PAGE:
Researchers: Trust Will Return to Crypto Markets in 2023 – For These Reasons
Researchers at the South Korean crypto exchange Bithumb have predicted that trust will return to crypto markets next year – and have outlined three key reasons shaping their thinking.
The exchange is one of the two biggest in the nation and operates a dedicated analysis and research department named the Bithumb Economic Research Institute. The institute is charged with examining market trends.
Per the media outlet Business Post, the institute’s 2023 Cryptoasset Policy Outlook contains a number of predictions about the near future of crypto markets as politicians prepare a fresh round of regulations for the industry.
Here are the researchers’ reasons for optimism in the year ahead.
Conclusion of the Ripple Case
The researchers picked the lawsuit that has pitted Ripple against the Securities and Exchange Commission (SEC), as the “most noteworthy event in 2023” in the crypto scene. They explained that the United States is the “center of the crypto market.” And they pointed out that the conclusion of the case would be a pivotal moment for crypto.
I Believe A Ripple Settlement Would Be Great For XRP But Bad For Most Of Crypto— The Bearable Bull (@thebearablebull) December 27, 2022
Should the SEC win, the researchers predicted that a slew of high-cap tokens would fall under the SEC’s remit. The SEC, it added, was likely to be less forgiving in its approach to regulations than the Commodity Futures Trading Commission (CFTC), which has a “lower level of regulation.”
A win for Ripple executives would ensure that the SEC’s rules do not apply to most coins, they noted. A settlement may result in a stalemate, however.
Legislation-related Challenges in the United States
The researchers opined that it was not very “realistic” to expect Congress to pass any of the existing crypto-related bills that have been proposed to the House before the end of the current session (January 3). After this point, all existing draft bills will be repealed, they noted.
That means that legislators will essentially need to start afresh with a crypto bill in 2023. And while lawmakers will not be deterred by this, challenges will persist as the Republicans take control of the House. The Democrats will have a slender majority in the Senate following the Midterm Elections last month.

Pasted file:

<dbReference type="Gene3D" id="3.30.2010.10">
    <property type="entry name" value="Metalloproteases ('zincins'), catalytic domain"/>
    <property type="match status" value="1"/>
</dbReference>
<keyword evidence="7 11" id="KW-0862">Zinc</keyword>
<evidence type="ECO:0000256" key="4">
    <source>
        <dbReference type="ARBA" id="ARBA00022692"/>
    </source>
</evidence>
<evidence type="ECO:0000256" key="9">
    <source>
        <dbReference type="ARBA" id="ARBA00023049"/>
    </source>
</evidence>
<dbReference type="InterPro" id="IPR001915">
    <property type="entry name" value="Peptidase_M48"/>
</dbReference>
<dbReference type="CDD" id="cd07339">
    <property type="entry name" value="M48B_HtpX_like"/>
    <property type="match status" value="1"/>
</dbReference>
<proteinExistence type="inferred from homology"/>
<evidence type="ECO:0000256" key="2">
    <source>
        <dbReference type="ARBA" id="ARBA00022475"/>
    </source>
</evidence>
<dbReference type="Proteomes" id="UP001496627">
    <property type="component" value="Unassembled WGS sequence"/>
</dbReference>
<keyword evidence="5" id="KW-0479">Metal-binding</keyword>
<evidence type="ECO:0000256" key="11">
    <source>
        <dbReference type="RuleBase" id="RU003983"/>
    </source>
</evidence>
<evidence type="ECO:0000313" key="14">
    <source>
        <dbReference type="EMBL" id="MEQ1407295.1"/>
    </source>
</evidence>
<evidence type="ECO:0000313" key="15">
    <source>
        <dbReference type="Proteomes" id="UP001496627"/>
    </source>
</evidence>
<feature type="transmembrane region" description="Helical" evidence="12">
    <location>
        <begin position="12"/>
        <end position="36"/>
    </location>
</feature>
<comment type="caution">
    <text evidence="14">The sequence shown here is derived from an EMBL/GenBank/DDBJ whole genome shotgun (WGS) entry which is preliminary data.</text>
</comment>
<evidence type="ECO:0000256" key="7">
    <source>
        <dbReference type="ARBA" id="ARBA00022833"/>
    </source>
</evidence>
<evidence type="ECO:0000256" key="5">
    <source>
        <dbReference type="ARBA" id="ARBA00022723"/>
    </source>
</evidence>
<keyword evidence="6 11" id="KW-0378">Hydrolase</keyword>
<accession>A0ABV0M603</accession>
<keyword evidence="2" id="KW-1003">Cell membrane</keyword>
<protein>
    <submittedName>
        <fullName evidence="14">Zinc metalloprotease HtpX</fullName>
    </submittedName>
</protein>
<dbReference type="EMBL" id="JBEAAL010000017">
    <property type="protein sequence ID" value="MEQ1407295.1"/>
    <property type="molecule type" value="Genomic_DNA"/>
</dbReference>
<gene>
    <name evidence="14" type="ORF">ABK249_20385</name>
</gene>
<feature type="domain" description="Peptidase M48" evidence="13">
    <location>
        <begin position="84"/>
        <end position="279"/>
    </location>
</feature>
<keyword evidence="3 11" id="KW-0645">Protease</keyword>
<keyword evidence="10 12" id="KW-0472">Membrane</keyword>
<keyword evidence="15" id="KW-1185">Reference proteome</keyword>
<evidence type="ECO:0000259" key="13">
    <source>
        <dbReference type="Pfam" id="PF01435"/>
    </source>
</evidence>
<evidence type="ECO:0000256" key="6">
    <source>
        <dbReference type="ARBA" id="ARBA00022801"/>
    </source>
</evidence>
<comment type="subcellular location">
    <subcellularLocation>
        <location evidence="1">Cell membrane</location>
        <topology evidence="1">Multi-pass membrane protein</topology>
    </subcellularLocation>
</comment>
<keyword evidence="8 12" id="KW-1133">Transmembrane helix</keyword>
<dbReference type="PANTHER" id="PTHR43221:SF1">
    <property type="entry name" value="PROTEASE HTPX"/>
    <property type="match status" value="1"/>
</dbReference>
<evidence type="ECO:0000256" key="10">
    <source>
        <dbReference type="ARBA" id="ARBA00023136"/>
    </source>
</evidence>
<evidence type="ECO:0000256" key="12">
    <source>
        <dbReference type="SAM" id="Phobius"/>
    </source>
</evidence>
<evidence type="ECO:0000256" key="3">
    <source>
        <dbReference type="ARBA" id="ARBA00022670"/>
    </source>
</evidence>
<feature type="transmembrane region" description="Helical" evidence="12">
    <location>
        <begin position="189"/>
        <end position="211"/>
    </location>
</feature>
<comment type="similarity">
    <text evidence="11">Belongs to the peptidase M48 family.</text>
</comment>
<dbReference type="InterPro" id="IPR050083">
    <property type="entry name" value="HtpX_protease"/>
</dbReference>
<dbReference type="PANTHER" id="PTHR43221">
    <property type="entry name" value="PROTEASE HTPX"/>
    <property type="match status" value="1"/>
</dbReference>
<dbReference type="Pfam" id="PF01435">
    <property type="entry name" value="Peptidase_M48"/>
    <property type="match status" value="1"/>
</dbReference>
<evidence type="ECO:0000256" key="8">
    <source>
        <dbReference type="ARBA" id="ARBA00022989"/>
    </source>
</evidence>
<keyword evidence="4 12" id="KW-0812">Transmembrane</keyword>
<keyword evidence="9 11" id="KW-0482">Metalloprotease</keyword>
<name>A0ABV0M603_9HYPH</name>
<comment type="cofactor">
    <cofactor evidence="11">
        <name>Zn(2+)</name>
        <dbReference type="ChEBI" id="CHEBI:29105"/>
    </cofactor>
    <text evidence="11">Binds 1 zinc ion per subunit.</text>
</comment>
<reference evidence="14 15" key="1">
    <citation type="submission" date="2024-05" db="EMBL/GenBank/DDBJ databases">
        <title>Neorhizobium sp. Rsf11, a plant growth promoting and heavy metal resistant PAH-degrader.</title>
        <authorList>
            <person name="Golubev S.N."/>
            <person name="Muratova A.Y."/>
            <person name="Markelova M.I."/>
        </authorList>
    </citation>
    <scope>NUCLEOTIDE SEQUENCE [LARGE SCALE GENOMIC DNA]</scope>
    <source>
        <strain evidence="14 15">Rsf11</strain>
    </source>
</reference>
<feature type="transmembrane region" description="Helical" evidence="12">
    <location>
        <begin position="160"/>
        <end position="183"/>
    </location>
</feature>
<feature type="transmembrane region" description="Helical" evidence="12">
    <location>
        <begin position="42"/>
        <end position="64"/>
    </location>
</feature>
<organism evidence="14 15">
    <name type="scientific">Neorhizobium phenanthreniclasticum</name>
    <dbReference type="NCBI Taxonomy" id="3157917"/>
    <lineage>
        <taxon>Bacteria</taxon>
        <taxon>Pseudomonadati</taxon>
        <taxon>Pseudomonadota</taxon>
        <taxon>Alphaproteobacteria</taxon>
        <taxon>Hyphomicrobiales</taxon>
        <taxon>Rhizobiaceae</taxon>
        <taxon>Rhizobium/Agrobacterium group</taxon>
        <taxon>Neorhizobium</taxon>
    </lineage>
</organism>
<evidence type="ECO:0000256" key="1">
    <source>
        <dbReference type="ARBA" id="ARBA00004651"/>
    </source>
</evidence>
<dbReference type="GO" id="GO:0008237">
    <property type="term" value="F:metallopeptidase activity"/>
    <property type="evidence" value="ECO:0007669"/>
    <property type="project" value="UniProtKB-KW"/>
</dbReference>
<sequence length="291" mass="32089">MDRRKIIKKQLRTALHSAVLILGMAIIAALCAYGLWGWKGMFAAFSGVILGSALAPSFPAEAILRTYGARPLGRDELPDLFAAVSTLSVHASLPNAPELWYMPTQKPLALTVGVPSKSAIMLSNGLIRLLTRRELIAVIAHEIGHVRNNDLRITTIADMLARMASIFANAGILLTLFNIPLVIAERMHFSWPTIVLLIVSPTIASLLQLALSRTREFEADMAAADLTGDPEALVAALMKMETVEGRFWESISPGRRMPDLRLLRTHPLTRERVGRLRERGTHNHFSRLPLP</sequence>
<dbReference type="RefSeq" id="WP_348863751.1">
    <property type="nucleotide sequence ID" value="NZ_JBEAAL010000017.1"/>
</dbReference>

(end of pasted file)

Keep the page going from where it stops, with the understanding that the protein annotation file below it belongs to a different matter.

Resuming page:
Some observers have predicted gridlocks. Others have forecasted an easier ride for the executive. But, whatever happens, when lawmakers reconvene, it remains a fact that neither house is united on crypto-related policy.
Despite the challenges, the desire to regulate against a second FTX-like situation will likely remain.
The researchers opined that an American crypto asset bill “could be passed by Congress as early as the end of 2023.”
More Regulations Coming in South Korea
While the FTX collapse is likely to become the defining watershed moment of the American crypto industry, it is an event that left most South Korean crypto firms relatively unscathed. But South Korea’s own watershed took place months before the FTX fiasco – and has been dubbed the “Terra/Luna incident.”
While the prosecution’s attempts to track down Do Kwon and arrest Terraform Labs executives have thus far borne no fruit, hundreds of angry Terra investors have demanded justice – and Seoul wants to avoid a repeat of May’s disastrous market downturn.
According to the Bithumb Economic Research Institute, regulation is incoming in South Korea as a result of the “incident.” There are currently 14 private members’ bills on the table at the National Assembly. The researchers claimed that at least two of these have a very good chance of passing.
“No matter which of the two bills passes, investor protection measures will be more stringent than before,” the researchers said.
Oh Yu-ri, the policy research team leader, was quoted as stating:
“If a reasonable regulatory framework is established [both at home and abroad], 2023 will be a year when [crypto-related] industries can recover investor confidence and lay the foundation for long-term growth.”